packaging design
packaging design
These fun collectable packaging was developed especially for children using a tetra pack design in a sustainable manner that can be reused & recycled



packaging design by Swt.Co
Packaging for Liz

CG: Your designs are clean, minimal and follow a discipline, quite contrary to the Brazilian spirit which is known to be loud and colourful! How has Brazil influenced your designs?

Isabela. Brazil is renowned for its colours and aesthetics no doubt. However, the objective here is to try to be a studio with a personal and also global aesthetic. The goal is to fit into each customer’s reality and identity.

packaging design
This natural fruit juice line that contains vital vitamins uses an interesting health
based concept to break through traditional juice
packaging designs

packaging design
GOT MILK? Unique colour
combinations are
used to make milk a
fashionable drink

packaging design by Swt.Co
Branding for Marc Malou

packaging design by Swt.Co
Branding for Marc Malou

CG: Packaging design is still an unexplored territory. According to you, what are some of the traits of good packaging? What do you do differently to make your designs stand out?

Isabela. There certainly is a long way yet to go before packaging design becomes a celebrated design field. There is so much more potential for innovation and creation in this field. A good package must conserve the product, have a structure, sell and enchanting too. It’s vital to understand that one can’t do without the others; there’s no use in a beautiful but fragile package or even a rigid one that doesn’t show the concept of the product.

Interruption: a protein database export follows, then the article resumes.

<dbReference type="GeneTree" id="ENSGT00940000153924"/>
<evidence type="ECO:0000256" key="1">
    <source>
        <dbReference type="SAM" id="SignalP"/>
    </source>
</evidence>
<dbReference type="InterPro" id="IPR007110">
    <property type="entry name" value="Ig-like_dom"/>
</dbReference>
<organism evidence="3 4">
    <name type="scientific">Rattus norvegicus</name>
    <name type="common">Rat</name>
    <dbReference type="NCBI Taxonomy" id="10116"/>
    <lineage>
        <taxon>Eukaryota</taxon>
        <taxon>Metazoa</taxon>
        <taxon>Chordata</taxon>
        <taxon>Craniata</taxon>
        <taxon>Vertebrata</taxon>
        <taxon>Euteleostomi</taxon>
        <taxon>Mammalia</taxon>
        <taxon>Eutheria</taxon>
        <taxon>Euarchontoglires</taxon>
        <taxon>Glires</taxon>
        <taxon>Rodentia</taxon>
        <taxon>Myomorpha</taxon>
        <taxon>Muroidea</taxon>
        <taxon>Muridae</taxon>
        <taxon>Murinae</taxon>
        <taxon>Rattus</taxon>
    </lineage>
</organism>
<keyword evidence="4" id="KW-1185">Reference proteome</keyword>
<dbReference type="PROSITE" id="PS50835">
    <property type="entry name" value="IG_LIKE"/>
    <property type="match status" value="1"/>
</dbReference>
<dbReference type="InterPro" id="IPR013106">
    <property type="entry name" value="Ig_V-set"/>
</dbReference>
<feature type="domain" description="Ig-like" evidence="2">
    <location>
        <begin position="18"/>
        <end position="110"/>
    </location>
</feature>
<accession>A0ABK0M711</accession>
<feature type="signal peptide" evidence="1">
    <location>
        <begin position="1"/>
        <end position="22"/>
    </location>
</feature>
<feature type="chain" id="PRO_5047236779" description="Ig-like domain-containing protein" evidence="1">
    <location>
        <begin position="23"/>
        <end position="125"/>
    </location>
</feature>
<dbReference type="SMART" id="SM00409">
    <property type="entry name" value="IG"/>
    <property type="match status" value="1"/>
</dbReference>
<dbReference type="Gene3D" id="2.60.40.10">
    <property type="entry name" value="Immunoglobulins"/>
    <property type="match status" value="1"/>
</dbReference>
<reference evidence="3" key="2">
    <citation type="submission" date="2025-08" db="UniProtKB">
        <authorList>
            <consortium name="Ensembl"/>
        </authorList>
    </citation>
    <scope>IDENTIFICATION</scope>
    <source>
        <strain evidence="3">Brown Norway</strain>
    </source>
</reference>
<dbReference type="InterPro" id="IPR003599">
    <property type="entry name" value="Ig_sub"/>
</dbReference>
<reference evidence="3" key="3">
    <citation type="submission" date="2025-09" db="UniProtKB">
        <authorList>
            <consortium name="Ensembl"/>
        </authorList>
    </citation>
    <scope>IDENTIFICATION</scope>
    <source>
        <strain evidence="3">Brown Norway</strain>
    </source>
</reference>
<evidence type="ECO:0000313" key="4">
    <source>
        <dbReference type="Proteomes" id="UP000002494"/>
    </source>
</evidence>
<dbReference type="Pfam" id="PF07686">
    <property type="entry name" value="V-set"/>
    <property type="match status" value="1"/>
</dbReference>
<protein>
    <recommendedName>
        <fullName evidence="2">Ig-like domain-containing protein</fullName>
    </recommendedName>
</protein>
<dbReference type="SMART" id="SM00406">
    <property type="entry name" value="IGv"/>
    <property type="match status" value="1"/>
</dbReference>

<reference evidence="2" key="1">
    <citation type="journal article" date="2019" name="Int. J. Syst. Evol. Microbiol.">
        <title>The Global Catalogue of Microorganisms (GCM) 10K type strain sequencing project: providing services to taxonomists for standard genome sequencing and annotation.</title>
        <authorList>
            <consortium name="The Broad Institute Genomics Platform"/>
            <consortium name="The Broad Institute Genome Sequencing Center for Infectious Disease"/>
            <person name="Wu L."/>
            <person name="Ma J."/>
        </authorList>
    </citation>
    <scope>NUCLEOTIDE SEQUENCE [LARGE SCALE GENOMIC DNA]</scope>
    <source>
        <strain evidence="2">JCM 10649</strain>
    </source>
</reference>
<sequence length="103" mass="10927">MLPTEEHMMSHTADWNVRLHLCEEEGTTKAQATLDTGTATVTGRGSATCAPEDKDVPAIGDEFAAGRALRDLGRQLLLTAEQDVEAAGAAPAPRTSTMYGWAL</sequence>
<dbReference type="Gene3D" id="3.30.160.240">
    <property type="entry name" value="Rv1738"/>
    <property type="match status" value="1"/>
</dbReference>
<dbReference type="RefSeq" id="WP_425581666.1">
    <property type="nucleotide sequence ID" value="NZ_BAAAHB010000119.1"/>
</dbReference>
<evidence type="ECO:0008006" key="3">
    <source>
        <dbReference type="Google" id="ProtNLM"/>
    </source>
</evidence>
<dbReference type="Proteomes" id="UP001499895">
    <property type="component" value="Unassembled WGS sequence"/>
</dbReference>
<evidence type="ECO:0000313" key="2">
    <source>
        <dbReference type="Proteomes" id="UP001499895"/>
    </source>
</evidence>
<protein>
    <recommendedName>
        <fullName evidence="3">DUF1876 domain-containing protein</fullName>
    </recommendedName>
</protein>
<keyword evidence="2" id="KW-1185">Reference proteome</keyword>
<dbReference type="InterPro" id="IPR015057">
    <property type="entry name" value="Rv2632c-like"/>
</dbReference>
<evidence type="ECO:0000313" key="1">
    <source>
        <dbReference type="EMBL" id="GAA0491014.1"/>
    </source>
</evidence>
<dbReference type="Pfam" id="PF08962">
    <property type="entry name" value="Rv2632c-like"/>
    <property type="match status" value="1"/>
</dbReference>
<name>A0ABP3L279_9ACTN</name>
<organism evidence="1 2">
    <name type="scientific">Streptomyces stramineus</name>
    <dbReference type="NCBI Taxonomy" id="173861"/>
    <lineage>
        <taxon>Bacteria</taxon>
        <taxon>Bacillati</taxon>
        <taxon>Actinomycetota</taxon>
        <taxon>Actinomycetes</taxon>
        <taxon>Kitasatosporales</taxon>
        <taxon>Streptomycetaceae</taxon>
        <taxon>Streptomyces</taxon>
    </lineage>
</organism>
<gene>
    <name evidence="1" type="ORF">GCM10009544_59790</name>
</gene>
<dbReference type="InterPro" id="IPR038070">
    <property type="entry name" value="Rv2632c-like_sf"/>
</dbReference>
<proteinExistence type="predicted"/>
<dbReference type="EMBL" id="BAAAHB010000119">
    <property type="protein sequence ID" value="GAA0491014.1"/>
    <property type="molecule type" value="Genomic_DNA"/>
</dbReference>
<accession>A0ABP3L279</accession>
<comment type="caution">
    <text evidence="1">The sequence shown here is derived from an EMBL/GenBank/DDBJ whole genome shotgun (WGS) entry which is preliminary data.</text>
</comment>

packaging design
This packaging
design for a French
brewery showcases
how designers can exercise complete freedom by breaking
paradigms simply
to delight the eyes

packaging design
Minimalism with a touch of the classic vintage glass bottle makes for an ideal way to showcase chocolate milk

packaging design
The design
exemplifies the
essence of Colombian
chocolate making by
using traditional
Cacao tree visuals to
take user through
that very journey

CG: And now something we’ve been dying to ask- why bottles?

Isabela. Why not bottles? Nowadays, many people are creating new products by quitting their conventional jobs, and the beverage industry is the one experiencing this the most. Alcoholic or not, this form of packaging is in constant demand.

packaging design
This branding and packaging design refreshes the identity of
a popular local restaurant known for its natural and healthy appeal.

packaging design
FROO.IT. The design presents the fruit drink in
a fun manner by using ludic and fashion illustrations

packaging design
This fashionable and luxurious bottle design captures the essence of spiced beverages by Manjoor Estate in conjunction with New York Fashion Week

Published in Issue 26

Packaging is the first vital step towards enchanting the audience. Who doesn’t like a cute box or a trendy bottle? With this issue, Creative Gaga lets the cat out of the box to reveal the world of packaging design. Featuring various local and international designers like Petar Pavlov from Macedonia and Brandziac from Russia, Elephant Design and Impprintz from Pune, the issue promises to be a keepsake for many.

 


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While the fundamentals for packaging design remain the same, there are new patterns for the new normal. Apart from visibility and engagement, companies should adapt their strategies and processes to cater to these unprecedented times.


T